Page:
Daniel Hannan MEP blogs here.
British Conservatives can be proud today: ours is the first Group in the European Parliament to elect an MEP from an accession state as its leader. None of the Groups which drone on about their commitment to the European ideal can claim as much.
Michal Kaminski, of Poland’s Law and Justice Party, is my age. We went into politics at the same time, when we were in our mid-twenties. We each have two little girls of similar ages. We’re both conservatives: Euro-sceptics, free-marketeers and Atlanticists. But we might have spent our early lives on different planets. I grew up during the réveil national of the Thatcher years. Michal’s early life was spent in an occupied country. Every day, he lived with the moral shabbiness, the material squalor, the thousand petty lies of Jaruzelski-era Poland. When Michal was small, his father defected to Canada. They met once, in Michal’s teenage years, in Cuba – the only state to which they could both get visas. Michal’s father urged him to defect, but Michal replied that he wanted one day to sit as a conservative in a free Polish Sejm. A few years later, he did, although his father was sadly no longer alive to see it.
That such a man, having led such a life, should now lead our Group, does more for European unity than any number of federalist declarations. The Europe that Michal and I believe in is one united by the spread of freedom and democracy, by commerce, by the actions of independent citizens. This is a world away from the Europe they want in Brussels, united by rules and regulations, by institutions and bureaucracies, by anthems and flags.
When Michal made his first speech as an MEP, he hymned the praises of Margaret Thatcher and Ronald Reagan, to the unfeigned horror of the EPP. He is, in short, the closest thing to a British Tory outside the Carlton Club.
In a sense, Michal’s election was accidental. It had originally been planned that he would take a parliamentary Vice-Presidency while a Briton became the first leader of the European Conservatives and Reformists (ECR). But my erstwhile colleague Edward Macmillan-Scott decided to have a go at the Vice-Presidency himself, which upset all the calculations (Edward lost the Conservative Whip in consequence).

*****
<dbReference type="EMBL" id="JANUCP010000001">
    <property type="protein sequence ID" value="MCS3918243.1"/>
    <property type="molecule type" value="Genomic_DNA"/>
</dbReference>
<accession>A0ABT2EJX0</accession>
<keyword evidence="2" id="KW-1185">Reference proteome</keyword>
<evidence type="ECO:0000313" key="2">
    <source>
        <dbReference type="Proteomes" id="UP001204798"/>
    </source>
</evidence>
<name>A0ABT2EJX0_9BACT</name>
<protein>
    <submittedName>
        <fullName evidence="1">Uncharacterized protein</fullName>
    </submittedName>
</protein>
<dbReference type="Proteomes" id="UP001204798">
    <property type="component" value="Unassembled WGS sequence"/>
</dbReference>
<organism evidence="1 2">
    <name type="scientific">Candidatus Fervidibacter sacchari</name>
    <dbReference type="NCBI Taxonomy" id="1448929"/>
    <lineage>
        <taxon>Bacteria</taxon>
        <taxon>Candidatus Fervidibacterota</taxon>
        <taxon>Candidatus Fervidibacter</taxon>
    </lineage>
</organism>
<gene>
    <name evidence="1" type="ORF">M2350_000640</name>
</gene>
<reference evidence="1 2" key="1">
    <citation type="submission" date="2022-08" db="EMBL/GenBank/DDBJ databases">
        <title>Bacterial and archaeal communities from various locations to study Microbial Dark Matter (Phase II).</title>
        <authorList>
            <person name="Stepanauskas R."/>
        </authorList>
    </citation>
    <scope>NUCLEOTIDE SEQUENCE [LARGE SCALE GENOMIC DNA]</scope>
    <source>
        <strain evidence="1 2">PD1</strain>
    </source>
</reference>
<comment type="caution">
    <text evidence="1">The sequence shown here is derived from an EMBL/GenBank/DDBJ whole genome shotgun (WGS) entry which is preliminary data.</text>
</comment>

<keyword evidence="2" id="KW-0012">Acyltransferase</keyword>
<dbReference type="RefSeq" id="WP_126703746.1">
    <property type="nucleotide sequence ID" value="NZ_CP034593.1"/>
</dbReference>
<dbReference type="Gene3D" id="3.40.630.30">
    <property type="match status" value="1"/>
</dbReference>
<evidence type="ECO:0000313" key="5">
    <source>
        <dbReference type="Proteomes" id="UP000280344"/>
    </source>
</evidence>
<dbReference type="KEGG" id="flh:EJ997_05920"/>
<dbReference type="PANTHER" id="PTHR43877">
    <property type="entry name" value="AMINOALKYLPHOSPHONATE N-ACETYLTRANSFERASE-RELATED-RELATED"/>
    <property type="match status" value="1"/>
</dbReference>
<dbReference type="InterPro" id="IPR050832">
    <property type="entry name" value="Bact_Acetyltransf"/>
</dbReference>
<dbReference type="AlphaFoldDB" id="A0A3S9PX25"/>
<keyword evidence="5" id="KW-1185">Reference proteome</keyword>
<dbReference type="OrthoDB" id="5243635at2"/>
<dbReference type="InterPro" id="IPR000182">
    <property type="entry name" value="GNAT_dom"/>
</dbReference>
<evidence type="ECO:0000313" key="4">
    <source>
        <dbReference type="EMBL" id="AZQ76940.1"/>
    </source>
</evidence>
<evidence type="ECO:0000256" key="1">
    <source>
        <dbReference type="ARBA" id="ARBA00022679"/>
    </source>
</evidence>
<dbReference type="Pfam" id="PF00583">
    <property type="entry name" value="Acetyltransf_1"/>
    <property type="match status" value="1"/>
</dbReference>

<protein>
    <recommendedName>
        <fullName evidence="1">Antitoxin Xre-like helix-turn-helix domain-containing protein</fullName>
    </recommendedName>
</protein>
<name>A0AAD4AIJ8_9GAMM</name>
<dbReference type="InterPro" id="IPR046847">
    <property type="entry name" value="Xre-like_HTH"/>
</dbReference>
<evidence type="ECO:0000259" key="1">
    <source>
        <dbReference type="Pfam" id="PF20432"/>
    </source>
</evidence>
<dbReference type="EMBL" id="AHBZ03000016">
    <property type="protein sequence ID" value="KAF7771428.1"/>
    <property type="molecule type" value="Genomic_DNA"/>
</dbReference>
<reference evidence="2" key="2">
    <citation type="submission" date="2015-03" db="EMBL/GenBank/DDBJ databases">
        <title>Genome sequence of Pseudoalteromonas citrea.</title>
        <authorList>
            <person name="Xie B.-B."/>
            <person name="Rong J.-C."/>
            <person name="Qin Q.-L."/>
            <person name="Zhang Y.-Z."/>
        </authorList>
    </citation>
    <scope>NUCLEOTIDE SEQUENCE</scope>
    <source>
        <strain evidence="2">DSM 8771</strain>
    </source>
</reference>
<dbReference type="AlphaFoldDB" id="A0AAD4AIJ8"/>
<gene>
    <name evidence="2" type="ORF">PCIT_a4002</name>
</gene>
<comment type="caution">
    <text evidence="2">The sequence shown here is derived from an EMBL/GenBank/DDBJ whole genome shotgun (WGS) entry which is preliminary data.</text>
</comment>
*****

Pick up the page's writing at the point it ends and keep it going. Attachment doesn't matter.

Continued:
This left Michal in an embarrassing situation. He is well known in Poland as a long-standing advocate of the new conservative Group. Yet he had been denied office by a renegade British Tory.
At this stage, the two British candidates for the leadership, Timothy Kirkhope and Geoffrey Van Orden, displayed extraordinary magnanimity, withdrawing their candidacies in Michal’s favour.
I know that Timothy, in particular, has come in for some criticism from ConHome readers, a lot of it very unfair. His behaviour over this episode made the rest of us proud to be British Tories. It was hardly his fault that Edward Macmillan-Scott had decided to run. But an injury had been done to our Polish friends by a British Conservative, and he took it upon himself to make restitution by ceding the Group leadership. He put the interests of Conservatism above his own ambitions.
In a funny way, Macmillan-Scott has done us a great favour. No one can now argue that the ECR is a Tory front with a couple of minor parties added on for decoration. We have a leader who, while a sturdy Polish patriot, is also a committed Anglophile and Thatcherite. And the graciousness with which both Geoffrey and Timothy acted has created a mood common purpose among British Tory MEPs that I can’t remember in ten years. The best is yet to come.